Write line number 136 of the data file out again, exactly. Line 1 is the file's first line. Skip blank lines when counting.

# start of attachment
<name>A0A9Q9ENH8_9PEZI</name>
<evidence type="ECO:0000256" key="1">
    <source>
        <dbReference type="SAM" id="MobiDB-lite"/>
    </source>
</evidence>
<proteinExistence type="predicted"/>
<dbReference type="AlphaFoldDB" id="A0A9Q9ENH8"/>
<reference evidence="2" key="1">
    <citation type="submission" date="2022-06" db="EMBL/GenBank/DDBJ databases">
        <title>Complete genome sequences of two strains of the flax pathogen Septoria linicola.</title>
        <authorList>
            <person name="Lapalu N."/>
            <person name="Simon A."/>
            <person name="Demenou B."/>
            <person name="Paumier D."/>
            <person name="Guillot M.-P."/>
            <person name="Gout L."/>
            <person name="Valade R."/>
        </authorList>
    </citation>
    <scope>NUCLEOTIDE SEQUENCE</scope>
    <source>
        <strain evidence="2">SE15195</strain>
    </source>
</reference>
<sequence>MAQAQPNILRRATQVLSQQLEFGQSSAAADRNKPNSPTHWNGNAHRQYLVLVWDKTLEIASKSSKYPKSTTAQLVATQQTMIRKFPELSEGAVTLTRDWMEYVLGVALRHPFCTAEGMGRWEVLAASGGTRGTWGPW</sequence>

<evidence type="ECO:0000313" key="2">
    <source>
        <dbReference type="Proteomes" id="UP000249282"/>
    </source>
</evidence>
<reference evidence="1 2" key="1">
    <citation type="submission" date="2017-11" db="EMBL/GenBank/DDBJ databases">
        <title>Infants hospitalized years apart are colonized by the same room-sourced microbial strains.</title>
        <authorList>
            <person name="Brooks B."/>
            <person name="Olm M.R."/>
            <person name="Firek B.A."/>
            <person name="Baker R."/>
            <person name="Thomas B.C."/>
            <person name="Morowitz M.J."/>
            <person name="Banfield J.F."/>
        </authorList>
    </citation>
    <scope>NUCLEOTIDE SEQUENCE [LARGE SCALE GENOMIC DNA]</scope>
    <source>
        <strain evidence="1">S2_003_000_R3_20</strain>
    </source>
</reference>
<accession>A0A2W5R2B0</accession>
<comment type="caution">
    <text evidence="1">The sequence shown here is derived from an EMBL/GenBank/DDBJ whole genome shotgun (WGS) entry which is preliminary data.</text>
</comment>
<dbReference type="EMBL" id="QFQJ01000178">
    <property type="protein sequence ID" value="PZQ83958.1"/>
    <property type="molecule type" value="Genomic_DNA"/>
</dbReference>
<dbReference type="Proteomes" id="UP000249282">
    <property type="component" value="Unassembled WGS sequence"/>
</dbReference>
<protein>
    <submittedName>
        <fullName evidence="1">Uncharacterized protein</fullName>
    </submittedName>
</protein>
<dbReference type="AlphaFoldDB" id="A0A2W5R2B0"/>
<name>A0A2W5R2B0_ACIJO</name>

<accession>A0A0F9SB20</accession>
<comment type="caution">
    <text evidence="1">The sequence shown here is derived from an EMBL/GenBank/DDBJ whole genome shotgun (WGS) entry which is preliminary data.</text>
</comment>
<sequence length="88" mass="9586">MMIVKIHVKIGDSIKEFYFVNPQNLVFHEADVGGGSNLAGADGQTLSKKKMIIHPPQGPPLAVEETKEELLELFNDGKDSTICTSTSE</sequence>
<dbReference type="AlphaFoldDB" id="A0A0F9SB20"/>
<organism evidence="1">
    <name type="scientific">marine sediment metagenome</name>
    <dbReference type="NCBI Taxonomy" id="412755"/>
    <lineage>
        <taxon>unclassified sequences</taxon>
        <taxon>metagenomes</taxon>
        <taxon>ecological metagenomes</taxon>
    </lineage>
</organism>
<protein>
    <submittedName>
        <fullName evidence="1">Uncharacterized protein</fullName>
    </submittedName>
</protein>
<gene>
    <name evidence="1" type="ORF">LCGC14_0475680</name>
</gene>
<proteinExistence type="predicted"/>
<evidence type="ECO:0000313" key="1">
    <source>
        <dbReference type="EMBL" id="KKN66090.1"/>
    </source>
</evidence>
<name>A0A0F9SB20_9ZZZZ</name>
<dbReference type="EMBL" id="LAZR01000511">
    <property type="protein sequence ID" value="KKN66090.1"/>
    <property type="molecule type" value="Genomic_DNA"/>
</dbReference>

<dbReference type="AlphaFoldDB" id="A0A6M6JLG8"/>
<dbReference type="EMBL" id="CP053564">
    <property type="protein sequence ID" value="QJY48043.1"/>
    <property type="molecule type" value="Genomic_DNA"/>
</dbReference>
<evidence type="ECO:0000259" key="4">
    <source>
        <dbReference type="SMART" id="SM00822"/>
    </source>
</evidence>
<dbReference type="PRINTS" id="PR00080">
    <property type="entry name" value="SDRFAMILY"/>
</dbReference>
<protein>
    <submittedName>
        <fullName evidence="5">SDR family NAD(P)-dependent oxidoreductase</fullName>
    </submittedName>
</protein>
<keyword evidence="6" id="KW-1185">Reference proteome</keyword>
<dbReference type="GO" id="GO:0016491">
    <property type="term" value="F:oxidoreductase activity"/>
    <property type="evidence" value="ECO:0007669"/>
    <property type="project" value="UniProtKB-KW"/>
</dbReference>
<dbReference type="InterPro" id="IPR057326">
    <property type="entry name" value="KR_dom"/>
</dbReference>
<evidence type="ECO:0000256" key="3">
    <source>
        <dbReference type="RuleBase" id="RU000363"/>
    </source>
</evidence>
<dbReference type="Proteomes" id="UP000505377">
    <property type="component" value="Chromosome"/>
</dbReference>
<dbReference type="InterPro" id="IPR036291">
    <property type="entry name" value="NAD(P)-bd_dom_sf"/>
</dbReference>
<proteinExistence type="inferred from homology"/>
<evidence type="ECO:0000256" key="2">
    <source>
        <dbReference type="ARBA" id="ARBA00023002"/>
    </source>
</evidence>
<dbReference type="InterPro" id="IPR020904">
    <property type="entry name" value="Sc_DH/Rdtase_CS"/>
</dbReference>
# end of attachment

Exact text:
    <property type="component" value="Chromosome"/>